Turning rain into cash flow

Worried about metro Atlanta’s future water supply? Higher water rates?

Two local entrepreneurs have teamed up to do something about it — and make money in the process.

Randy Kauk

Randy Kauk

Randy Kauk and Bob Drew are collecting and distributing one of Mother Nature’s most precious gifts — rainwater.

Kauk’s Cumming-based firm, RainHarvest Systems, sells the necessary equipment to businesses and homeowners. Drew’s Atlanta-based company, Ecovie, engineers and installs the systems.

Both have seen explosive growth, which they believe is just the beginning for an industry in its infancy.

“We started as a result of the drought,” Kauk, 49, said. “I think we can be a solution to the water crisis.”

Instead of letting rainwater escape after it hits roofs, roads and other hard surfaces, the systems capture, treat and distribute it to reduce usage costs and conserve water.

One customer, the Atlanta Braves, is trying to reduce its $1 million-plus annual water bill.

Bob Drew

Bob Drew

“It makes financial sense and environmental sense,” said Mike Plant, the team’s executive VP of business operations.

The big expense for the Braves, Plant explained, does not come from watering the field, as I’d thought. Instead, it’s the pressure washing of the seating bowl and plaza area that guzzles the most water.

Starting in May, the Braves experimented with a 1,500-gallon collection tank that is expected to save about 20,000 gallons over the season.

“It showed the power of the idea,” Plant said. Now, the team is planning at least 10 more tanks to multiply the savings.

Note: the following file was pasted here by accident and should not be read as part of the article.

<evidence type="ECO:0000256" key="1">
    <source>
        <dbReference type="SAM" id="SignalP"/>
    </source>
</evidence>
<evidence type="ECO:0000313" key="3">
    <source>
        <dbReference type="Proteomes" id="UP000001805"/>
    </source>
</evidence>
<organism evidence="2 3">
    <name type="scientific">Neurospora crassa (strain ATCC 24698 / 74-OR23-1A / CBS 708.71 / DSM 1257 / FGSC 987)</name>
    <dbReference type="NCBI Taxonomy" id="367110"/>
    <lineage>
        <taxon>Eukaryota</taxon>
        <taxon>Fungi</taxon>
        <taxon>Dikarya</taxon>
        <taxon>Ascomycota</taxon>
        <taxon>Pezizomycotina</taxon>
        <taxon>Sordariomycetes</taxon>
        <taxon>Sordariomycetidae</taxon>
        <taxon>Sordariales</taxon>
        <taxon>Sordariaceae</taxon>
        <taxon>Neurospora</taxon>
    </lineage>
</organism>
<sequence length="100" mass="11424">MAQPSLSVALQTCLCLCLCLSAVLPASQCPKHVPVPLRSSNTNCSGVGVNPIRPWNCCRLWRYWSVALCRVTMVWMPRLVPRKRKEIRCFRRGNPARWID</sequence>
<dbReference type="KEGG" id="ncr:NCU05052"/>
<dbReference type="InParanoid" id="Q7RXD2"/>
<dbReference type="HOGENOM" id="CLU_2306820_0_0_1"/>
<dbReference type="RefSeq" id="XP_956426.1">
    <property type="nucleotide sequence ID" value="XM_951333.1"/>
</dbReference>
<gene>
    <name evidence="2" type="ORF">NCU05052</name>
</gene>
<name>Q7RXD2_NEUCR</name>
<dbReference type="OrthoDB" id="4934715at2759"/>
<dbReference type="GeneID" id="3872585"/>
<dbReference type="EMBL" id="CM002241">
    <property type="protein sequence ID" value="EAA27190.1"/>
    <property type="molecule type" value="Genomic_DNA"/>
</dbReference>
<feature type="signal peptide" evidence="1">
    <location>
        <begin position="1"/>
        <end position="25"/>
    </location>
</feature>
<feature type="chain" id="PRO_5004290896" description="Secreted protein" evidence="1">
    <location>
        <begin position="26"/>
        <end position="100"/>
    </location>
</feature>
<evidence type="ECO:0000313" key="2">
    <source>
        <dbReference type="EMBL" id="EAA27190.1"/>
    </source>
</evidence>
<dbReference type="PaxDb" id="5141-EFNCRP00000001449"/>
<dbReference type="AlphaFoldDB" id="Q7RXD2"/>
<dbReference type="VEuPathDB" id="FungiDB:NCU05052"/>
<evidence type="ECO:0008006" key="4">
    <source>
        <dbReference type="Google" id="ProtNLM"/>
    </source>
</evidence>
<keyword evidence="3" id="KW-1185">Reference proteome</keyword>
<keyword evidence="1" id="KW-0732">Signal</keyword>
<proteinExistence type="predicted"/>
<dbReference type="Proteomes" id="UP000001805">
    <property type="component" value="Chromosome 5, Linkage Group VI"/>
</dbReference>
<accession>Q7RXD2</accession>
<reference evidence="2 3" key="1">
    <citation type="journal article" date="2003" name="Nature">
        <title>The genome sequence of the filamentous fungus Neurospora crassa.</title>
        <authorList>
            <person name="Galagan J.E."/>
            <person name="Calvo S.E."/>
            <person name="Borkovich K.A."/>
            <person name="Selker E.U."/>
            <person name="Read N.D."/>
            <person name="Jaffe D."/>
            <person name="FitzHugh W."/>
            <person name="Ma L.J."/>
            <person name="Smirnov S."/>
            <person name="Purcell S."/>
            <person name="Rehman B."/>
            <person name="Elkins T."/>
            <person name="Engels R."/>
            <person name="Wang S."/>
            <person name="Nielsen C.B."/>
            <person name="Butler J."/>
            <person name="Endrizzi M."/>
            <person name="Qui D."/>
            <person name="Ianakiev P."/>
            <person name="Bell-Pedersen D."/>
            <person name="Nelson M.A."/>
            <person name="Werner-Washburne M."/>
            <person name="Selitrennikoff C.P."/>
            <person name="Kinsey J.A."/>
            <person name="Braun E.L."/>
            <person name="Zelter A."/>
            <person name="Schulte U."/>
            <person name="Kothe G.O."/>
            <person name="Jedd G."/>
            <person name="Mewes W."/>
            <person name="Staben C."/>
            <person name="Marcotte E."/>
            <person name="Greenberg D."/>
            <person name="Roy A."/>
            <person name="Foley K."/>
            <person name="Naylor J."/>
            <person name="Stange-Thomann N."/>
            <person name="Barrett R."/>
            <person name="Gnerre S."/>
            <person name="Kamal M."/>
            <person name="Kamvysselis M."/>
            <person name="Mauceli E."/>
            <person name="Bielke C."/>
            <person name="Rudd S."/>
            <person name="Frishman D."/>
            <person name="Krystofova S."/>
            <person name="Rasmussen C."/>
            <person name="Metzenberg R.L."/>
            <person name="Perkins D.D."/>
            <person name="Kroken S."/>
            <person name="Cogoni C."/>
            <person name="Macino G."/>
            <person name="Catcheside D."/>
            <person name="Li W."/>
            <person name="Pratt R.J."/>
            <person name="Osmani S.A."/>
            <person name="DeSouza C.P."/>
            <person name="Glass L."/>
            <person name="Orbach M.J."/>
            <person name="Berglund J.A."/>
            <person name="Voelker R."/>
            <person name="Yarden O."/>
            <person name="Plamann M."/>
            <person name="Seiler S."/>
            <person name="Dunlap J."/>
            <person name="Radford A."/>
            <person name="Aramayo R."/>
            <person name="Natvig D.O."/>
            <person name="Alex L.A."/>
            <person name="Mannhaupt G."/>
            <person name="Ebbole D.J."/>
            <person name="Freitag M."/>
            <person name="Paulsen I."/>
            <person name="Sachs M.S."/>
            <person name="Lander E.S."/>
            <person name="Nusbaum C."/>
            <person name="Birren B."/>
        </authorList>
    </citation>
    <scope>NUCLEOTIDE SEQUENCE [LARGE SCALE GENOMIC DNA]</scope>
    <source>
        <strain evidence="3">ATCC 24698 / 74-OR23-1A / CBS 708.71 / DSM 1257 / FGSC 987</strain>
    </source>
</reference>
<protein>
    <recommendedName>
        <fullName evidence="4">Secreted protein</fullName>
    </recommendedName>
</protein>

Homeowners can benefit, too. Just last week, the city of Atlanta held a public hearing on whether to establish a permitting process to allow homeowners to drink, wash and bathe with rainwater. Currently, the water can be used for toilets and laundry inside, and anywhere outside. With special treatment and permission, it also can be used for drinking, cooking and bathing.

Drew, 49, estimates that the average homeowner might spend $10,000 to $15,000 on a system, including installation. It could take four to eight years to recoup the investment from lower water bills, he said, not counting the likely increase in the home’s resale value.

But there can be wide variations in the return on investment, Drew said, depending on the scope of the system installed, water usage and rates.

Kauk’s company supplies the four essential products: Holding tanks (from 700 to 50,000 gallons each), filters for cleaning, pumps and pipes for distribution, and the controls to run the system.

He got started in the business after getting frustrated while equipping his Lake Lanier home. He discovered that there was no central supplier for all of the equipment.

“It took 10 companies to find everything I needed,” he said.

That led Kauk to launch his own firm, which he said is now the country’s biggest supplier. From $180,000 in his initial year of 2007, Kauk expects revenue to hit about $5 million this year.

Drew expects his three-year-old company to reach about $750,000 in sales his year.

“The potential for growth is astronomical, given metro Atlanta’s water-supply challenges and high water rates,” he said.

– Henry Unger, The Biz Beat